Well, this was a change of tune for online comments


We have a winner. Commenters have declared without reservations, that the Pacheco family’s Reliable Market, on Circuit Avenue in Oak Bluffs is the best Island grocery store. Of course, it’s an informal survey with a limited group of survey respondents, but nevertheless, it’s a unanimous conclusion.

A while ago, in an effort to shape, not the opinions but the behaviors, of the Comment posting crowd, I included two excellent examples of thoughtful, detailed, modulated comments. The idea was to feature them as models of desirable debate among readers interested in subjects treated in news and feature stories published in The Times. They were not meant to be exclusive models. Certainly, Comment posters employ a variety of styles in their posts, some offering more substantial contributions than others. But, here were two well-composed and assertive posts on a timely subject, deserving of celebration as prototypes of one sort of worthwhile argument.

I was hampered because so much of what is commented upon and so much of what commenters have to say is oppressively familiar and uninspiring — definitely useful for modeling. The issues are the same, the views are the same, the tone is predictable too.

Commenters took issue with one of my choices. One of my choices had appropriated language that originated with writers other than himself (or herself). That’s outlawed in the Comment rules, but I didn’t notice the deception when I read and approved the post. As I’ve confessed before, my customary skepticism may have been allayed by the solid arguments offered by two toe-to-toe commenters on diverging sides of a debate. Or maybe I was just delirious that here were two comments that were neither smart alecky nor facetious, both common attributes that, in their coarsest forms, are grounds for deletion.

One yearns, despite so much disappointment, for comment participation that refreshes. And, that is what was occasioned this week by the current edition of Meet Your Merchant. MYM is an advertising vehicle for The Times, but it’s one that we think benefits not only the businesses that are profiled but also the readers who’d enjoy learning a bit about the people with whom they do business. This edition profiled several businesses that have been enduringly successful and have descended through the years from one generation to another. Reliable Market was one of these.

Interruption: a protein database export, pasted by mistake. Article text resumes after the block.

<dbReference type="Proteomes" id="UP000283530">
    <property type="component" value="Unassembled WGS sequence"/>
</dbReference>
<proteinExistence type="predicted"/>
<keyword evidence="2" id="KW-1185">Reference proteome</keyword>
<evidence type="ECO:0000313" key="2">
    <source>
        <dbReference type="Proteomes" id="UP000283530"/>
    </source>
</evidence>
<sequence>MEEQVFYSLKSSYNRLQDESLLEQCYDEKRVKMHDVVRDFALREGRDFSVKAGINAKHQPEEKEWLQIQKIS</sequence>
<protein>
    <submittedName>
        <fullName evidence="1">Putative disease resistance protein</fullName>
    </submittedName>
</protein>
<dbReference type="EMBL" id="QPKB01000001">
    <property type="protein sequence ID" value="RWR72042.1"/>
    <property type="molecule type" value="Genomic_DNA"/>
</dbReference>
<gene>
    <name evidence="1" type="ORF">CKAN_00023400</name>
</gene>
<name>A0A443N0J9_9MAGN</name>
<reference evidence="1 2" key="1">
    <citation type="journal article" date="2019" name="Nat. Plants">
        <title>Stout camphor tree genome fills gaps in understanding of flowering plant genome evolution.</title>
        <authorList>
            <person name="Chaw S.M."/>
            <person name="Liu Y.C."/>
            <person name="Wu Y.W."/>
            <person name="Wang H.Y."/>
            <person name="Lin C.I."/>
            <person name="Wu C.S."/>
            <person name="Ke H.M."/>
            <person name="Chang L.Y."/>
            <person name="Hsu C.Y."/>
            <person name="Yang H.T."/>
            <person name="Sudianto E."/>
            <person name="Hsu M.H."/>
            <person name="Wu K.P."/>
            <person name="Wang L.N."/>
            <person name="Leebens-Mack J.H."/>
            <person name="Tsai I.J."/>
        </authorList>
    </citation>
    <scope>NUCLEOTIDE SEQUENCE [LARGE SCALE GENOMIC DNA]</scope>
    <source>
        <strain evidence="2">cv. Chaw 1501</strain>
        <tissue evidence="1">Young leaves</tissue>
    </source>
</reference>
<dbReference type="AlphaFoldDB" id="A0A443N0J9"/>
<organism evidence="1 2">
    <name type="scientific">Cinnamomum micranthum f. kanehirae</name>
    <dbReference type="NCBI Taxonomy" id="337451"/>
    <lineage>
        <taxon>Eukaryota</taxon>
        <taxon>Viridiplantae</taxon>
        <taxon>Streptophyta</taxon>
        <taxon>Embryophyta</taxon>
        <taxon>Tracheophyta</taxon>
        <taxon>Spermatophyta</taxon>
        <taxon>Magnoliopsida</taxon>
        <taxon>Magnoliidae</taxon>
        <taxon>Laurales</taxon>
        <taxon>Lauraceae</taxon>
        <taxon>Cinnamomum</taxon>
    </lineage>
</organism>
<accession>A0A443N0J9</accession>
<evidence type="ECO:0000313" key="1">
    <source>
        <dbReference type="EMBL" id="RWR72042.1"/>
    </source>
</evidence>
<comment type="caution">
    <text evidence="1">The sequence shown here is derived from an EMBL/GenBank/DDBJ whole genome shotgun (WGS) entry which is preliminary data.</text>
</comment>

Some samples of Reliable enthusiasm among commenters: “Love Reliable Market!!!!;” “What’s not to love, best grocery store on the island;” “I just love to shop at Reliable.” “The best part about Reliable, is the Pacheco family! They are all very special, wonderful people;” “The Pacheco family are quiet and largely unsung philanthropic Vineyard legends… good to see this article. They have also mentored many young people and taught them basic good life lessons through employment in their store.”

It was a refreshing moment in Comment feature oversight, I have to say. Oh, and the uniform enthusiasm of commenters for news of the Lampost remodeling was heartening too, as was the encouragement for JB Blau and the opening of the Copper Wok.

The Comment genre is not easily defined, nor managed. Indeed, in the online world of general interest newspapers, there is a nagging tug of war between commenters who are contributors, debaters, and self-moderating partisans and the trolls and fools whose participation seems founded on provocation, bluster, and abuse. Sometimes, it’s as if the comment agenda is set by MSNBC or Fox News, with nary an original note struck. None of the practitioners is in exclusive possession of the domain. There are commenters who criticize fairly, others with an engaging sense of humor, some with condolences to offer to the subjects of sad stories or congratulations to the subjects of stories of triumphs. The collection, taken in all its fullness, is only occasionally rewarding. Thanks to the Reliable and the allegiance of its patrons, this week, commenters struck an unexpected, cheery, and very welcome fresh note.